I have now had the chance to work with the LCD-5 extensively for several months, mixing and mastering in stereo, Dolby Atmos and Sony 360 Reality Audio. I can say with confidence that they now have a permanent place in my daily workflow.

The majority of my work during this time has been mixing and mastering productions in immersive audio. I work on a mastering grade 9.1.4 Lipinski array in Atmos, and a 13.1 Genelec array in Sony 360RA. These playback systems are world-class, fully calibrated, and I trust them explicitly. One major challenge with working in these immersive audio formats is that the headphone listening experience is equally important to speaker playback, as the majority of consumers currently experience these formats through a binaural headphone render on a streaming service. Although my big decisions are always made on speakers, sonic averaging with headphones is crucial to the success of a mix and/or master, and so I spend a significant amount of time with headphones on.
When I received the LCD-5, they had big shoes to fill in my studio, as not only are the LCD-4 incredible headphones, but I have also spent years becoming accustomed to their sound. The only element of the LCD-4 that I was ever really concerned with was the weight. For my work in stereo, my headphone listening is usually never very long, and so the weight of the LCD-4 is never an issue. Over the past number of years, my work in immersive audio has required me to have headphones on for longer periods of time, which is what inspired me to explore the LCD-5.
As soon as I received the LCD-5, and put them on, I was impressed by the weight. They are the most comfortable headphones I have worn in a long time. At the same time, I was apprehensive to believe that a headphone this light could compete with my beloved LCD-4. Not that weight relates to quality, but I just wondered what had to be sacrificed to achieve this seemingly feather-light pair of headphones. New is not always better, and so I have spent time every day for the past several months using the LCD-5 alongside my LCD-4, learning what they are capable of.
Where the LCD-4 presents slightly dark in the upper mids/high frequencies, the LCD-5 presents slightly bright (not harsh at al). The LCD-5 present sibilant and transient information with inspiring authority. Where the LCD-4 presents low frequencies completely open, the LCD-5 is tighter and faster in this register, and a touch lighter when presenting sub-harmonic content. To my ear, the LCD-5 and LCD-4 are a perfect pair for sonic averaging with headphones.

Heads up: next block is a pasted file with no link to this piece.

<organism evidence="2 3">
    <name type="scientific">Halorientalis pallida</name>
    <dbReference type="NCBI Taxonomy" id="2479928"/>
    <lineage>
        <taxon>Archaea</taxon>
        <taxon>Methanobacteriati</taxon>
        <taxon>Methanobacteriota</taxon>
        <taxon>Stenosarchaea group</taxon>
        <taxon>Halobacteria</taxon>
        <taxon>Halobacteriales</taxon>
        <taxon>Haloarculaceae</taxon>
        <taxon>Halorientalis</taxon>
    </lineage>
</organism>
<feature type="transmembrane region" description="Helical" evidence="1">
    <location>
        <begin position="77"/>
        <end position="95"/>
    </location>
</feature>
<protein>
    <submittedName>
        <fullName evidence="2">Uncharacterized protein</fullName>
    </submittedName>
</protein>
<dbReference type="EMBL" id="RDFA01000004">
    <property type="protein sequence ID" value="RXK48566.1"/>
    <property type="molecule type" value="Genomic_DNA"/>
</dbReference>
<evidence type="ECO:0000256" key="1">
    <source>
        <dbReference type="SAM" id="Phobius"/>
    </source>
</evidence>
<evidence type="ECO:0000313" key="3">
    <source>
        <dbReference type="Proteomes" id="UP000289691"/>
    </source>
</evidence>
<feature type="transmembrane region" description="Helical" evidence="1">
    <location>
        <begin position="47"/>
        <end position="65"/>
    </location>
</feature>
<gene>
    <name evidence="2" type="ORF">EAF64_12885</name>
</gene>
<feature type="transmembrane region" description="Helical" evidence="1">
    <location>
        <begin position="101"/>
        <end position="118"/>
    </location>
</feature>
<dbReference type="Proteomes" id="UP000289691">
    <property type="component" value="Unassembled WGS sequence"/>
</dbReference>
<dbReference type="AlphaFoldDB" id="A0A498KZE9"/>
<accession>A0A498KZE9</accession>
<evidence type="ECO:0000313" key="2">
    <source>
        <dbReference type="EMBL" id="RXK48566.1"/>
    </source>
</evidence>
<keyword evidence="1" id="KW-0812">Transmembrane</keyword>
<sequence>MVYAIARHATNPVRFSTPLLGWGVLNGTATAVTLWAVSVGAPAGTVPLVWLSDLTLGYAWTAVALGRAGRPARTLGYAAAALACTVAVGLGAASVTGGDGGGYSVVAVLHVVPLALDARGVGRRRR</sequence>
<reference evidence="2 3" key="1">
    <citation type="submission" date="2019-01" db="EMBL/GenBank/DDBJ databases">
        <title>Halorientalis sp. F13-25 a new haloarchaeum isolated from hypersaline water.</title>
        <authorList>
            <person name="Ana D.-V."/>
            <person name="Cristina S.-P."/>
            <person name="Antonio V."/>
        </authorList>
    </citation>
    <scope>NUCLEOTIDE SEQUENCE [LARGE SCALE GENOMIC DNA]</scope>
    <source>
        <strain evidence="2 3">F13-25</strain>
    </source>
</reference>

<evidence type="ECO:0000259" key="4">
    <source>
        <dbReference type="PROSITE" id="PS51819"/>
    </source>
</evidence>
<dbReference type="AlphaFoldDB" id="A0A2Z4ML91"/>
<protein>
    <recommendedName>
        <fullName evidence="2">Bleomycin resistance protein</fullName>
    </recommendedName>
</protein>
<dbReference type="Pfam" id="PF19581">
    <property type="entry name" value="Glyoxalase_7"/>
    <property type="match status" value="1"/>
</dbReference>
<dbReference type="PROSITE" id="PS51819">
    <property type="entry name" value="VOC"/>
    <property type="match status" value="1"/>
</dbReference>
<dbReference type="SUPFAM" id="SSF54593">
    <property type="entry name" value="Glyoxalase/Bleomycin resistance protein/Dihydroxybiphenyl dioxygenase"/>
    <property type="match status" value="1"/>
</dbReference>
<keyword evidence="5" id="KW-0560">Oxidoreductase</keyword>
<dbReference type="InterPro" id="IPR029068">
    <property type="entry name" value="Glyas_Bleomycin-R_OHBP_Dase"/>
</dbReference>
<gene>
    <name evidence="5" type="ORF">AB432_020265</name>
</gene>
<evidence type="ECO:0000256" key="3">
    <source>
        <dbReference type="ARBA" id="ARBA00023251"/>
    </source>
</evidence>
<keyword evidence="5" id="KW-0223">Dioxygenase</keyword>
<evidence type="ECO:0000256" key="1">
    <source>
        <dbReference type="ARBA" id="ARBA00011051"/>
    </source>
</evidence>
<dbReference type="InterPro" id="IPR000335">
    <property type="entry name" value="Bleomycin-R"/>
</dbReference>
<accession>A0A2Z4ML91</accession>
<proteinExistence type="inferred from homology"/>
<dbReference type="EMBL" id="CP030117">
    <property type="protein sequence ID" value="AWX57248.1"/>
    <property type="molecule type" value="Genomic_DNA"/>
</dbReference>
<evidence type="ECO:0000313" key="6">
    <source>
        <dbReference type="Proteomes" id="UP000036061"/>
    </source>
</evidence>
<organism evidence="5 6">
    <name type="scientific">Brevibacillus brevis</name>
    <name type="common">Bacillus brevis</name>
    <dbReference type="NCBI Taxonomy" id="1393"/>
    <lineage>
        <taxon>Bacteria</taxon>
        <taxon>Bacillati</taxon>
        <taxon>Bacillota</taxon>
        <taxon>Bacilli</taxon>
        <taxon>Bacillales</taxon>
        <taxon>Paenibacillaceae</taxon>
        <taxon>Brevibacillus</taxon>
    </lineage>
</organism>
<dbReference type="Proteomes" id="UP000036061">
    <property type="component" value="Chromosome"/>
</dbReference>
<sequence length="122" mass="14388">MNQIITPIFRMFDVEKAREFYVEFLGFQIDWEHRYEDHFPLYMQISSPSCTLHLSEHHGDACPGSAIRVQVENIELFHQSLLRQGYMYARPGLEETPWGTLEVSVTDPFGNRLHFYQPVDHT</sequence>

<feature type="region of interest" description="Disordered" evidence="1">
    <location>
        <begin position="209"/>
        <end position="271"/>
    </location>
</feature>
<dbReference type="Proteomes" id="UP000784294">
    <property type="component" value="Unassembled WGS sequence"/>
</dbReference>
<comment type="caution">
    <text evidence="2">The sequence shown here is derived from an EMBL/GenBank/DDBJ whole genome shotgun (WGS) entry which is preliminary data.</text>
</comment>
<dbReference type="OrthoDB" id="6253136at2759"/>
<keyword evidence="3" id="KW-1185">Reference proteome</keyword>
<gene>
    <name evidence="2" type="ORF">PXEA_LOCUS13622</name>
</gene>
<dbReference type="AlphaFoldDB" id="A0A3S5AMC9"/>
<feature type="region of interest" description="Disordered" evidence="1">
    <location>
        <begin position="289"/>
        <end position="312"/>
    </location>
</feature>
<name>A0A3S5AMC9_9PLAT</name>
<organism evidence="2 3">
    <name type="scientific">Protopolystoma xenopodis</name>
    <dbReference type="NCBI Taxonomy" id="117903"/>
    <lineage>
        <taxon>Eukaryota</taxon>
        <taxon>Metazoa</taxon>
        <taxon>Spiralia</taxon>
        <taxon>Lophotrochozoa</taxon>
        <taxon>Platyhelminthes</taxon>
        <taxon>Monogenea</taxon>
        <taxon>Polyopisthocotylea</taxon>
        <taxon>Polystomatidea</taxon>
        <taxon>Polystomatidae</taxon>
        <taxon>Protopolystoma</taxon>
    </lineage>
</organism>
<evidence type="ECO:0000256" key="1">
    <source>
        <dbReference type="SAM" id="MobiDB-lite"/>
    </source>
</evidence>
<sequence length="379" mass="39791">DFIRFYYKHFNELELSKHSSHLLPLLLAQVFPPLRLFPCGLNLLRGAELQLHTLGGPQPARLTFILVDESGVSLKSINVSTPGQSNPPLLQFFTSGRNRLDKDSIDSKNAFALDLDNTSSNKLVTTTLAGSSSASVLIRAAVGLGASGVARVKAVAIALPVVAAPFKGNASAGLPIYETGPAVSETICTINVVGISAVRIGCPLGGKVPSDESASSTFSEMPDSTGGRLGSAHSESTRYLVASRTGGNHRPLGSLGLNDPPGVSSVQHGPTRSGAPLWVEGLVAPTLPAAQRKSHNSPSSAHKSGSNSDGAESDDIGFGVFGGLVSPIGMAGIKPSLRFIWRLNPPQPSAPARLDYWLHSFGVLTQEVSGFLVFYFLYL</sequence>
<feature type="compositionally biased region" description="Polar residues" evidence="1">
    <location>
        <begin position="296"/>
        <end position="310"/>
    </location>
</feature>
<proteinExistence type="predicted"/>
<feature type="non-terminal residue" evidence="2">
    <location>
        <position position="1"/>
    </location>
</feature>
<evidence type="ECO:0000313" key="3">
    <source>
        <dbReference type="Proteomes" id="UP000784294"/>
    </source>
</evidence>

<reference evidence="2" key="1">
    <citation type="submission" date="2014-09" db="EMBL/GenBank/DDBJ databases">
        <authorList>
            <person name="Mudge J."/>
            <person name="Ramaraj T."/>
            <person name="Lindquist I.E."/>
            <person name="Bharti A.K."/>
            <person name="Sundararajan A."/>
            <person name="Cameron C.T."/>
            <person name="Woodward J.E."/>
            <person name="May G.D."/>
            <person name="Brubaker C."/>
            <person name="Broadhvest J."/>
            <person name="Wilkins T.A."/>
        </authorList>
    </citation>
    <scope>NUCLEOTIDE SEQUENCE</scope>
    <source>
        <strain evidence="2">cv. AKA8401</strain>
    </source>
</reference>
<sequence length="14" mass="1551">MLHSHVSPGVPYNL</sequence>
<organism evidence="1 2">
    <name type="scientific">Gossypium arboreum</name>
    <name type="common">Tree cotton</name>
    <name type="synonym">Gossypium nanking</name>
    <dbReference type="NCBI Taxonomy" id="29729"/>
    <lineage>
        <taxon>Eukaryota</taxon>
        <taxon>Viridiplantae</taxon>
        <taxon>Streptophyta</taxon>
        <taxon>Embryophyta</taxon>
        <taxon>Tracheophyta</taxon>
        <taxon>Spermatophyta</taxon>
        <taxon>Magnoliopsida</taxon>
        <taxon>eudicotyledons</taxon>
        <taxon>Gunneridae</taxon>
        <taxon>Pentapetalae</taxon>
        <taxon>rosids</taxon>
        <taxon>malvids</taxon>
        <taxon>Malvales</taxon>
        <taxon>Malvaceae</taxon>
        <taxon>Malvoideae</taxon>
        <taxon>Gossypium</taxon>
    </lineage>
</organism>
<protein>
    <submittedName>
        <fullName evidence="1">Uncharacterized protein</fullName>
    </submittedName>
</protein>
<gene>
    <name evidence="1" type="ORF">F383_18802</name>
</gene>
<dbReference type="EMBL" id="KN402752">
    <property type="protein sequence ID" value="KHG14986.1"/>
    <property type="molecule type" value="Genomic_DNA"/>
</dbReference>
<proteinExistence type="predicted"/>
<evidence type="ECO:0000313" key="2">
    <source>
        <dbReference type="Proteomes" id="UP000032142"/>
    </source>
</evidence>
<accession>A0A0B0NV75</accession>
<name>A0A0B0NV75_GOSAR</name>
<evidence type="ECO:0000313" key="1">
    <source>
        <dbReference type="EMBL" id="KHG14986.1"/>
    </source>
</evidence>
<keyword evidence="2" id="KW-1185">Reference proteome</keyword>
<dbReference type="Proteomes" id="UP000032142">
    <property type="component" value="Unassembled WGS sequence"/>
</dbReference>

I am now not only using the LCD-5 on every production, but I realize that they fill a gap that I did not know my listening system had. The LCD-4 allows one to dial in the lows and placement in the soundstage like no other. I sometimes forget that my speakers are not still on when I am working with them. They do however remain a bit relaxed in an area that is the most troublesome in immersive audio binaural playback, which is the upper mids and high frequencies.
Without going into too much detail, to create a binaural listening experience from an object-based production, filtering is applied to "trick" the brain into experiencing a 3D space. In both Dolby Atmos and Sony 360RA, extra sibilance and upper-frequency harshness can be a negative bi-product of this binaural filtering. The LCD-5 presents these frequencies in a way that allows me to dial them in like never before. I feel like a veil has been lifted, and that I now know exactly where to adjust those frequencies for smooth and inspiring headphone translation. The LCD-5 make me work harder, but when I can get it to sound good on the LCD-5, my work is done. It is incredible! It is like having a microscope I did not know I needed.
For the reasons I have mentioned, I still use the LCD-4 as a part of my workflow, but I must admit that they are not able to compete with the LCD-5 when it comes to sonic averaging for sibilance and transient reproduction. I also now find myself writing and listening to music wearing the LCD-5, as they truly are very comfortable.
Thank you to everyone at Audeze constantly striving for perfection. I am grateful to have the LCD-5s at my side in the studio every day.

Justin Gray working on an immersive mix with Audeze LCD-5 headphones